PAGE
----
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Summary of Yoshida's

In this section we present some results about this problem recently obtained by the authors [2], although the proof has been considerably shortened.

By using cylindrical coordinates ,
the homogeneous Hamiltonian for this problem can be written as

(1) |

where ,
,
are constant and *P _{k}*(

From the fact that
is a first integral of (1) it follows that,
if this Hamiltonian admits a meromorphic integral independent from the
other two and in involution with them, such an integral is analytic with
respect to .
Consequently, the integrability in the Liouville sense of (1)
implies that of the Hamiltonian

(2) |

which is obtained by making in (1). It is immediate that (2) admits a particular solution with . However, since an explicit expression for the associate monodromy matrices which are required by Ziglin's method is not known, it is convenient to introduce a suitable limit problem.

The change of scale defined by

gives a new homogeneous Hamiltonian, which after multiplying by
and taking limits as ,
reduces to

(3) |

and the bar in the new variables has been removed to simplify the notation.

The Hamiltonian (3) is of the form required
by Yoshida's theorem [11], since the potential
*V* is homogeneous of degree *k*=-*n*-1. As is well known,
the Hessian of *V* computed on the vector
quoted in section 2 always has the eigenvalue *k*-1, which in our
case turns out to be -*n*-2. It is easy to establish that this is
precisely the value of ,
so that the integrability coefficient reduces to .
Moreover, due to the symmetry with respect to the *OZ* axis, it is
obvious that

Since *V* verifies Laplace equation, we get

a value which lies in the non-integrability region *S*_{-n-1}
and coincides with that previously obtained by the authors in [2]
but with rather more tedious calculations.

Once we have established that the limit problem (3) does not have a complete system of meromorphic integrals, it follows that neither does the problem (2) in a neighbourhood of .

Now, it is enough to apply the usual continuity argument - see [12] or [3] -, since the non-integrability regions correspond to those for which the trace of the monodromy matrices is >2.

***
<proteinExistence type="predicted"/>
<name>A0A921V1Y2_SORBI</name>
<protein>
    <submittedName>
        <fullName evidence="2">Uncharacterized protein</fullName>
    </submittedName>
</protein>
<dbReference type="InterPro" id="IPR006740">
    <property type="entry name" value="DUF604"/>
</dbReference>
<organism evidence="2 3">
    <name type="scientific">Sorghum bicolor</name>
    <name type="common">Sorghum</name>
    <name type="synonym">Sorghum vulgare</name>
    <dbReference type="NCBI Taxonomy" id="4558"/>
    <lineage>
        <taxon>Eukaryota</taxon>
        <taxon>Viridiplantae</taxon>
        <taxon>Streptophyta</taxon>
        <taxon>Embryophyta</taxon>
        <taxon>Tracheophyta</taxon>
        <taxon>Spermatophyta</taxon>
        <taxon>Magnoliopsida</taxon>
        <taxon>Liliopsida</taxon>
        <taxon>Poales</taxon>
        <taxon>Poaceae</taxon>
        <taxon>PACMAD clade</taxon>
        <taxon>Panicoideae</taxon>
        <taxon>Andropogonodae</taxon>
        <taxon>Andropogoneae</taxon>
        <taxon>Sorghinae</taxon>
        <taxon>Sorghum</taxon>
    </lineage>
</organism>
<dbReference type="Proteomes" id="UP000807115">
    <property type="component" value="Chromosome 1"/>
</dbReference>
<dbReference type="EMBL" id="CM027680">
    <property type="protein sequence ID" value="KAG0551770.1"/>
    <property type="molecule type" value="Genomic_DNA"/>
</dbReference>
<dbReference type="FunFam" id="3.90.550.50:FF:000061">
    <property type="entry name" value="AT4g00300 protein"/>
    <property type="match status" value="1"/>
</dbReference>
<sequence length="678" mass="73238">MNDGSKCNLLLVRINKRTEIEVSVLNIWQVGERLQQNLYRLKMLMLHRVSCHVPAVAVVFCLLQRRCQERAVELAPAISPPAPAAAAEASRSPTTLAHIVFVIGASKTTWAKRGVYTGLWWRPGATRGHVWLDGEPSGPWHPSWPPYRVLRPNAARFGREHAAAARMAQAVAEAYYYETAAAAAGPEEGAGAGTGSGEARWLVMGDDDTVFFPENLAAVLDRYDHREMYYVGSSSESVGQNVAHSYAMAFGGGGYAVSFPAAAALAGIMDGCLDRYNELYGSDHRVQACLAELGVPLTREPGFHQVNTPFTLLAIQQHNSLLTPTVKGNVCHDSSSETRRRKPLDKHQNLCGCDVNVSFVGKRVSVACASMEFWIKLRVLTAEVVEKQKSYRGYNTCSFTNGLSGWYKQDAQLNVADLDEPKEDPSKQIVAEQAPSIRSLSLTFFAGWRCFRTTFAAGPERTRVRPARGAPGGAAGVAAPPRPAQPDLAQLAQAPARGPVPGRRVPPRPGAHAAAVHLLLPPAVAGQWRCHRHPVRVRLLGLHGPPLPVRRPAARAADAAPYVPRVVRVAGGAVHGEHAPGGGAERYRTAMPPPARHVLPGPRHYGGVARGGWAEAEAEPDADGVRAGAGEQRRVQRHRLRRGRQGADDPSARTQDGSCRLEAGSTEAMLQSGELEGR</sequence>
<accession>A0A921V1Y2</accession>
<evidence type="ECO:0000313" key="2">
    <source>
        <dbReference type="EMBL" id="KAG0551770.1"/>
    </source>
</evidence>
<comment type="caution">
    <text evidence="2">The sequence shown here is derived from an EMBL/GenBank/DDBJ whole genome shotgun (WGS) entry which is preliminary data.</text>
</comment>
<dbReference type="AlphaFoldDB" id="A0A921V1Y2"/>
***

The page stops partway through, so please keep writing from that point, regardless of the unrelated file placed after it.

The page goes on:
However, notice that such an argument is more complicated than simply checking the aforementioned inequality. In fact, it is necessary to verify that the Riemann surface, the poles and the loops which are used to calculate the monodromy matrices do not suffer significant qualitative changes for any problem close to the limit problem, i.e., in a neighbourhood of after performing the change of scale. Nevertheless, this can be verified in an immediate way.

To this end it is enough to realize that the basic solution can be considered
of the form ,
,
where
is a solution of the differential equation

which admits as a first integral

and that the Riemann surface involved in Ziglin's theorem is defined
by the integral

The monodromy group of the normal variation equation is then built by
taking closed circuits around the branch points corresponding to the roots
of *p*(*w*)=0.

In the limit problem, we can take
and *n*+1 simple poles, roots of *w ^{n}*

Notice that this result includes as a particular case the non-integrability
through meromorphic integrals of the truncated two fixed centres problem
in the asymmetric case. The non-integrability of such a problem in the
symmetric case was first established by Irigoyen [4]
by following a scheme similar to that used for the *J*_{2}-problem
in [3]. We would like to point out that the
starting solution used in Irigoyen's work is not suitable for the study
of odd harmonics.

On the other hand, although in (1) only
the harmonics with negative powers have been included, it is easy to realize
that if we add up a finite number of zonal harmonics of the form *r ^{k}V_{k}*
to (1), the conclusion still holds. Such
terms could be envisaged as coming from the truncation of the development
of a perturbation due to a third body by simply assuming some suitable
conditions (e.g. the Keplerian orbit is circular and equatorial).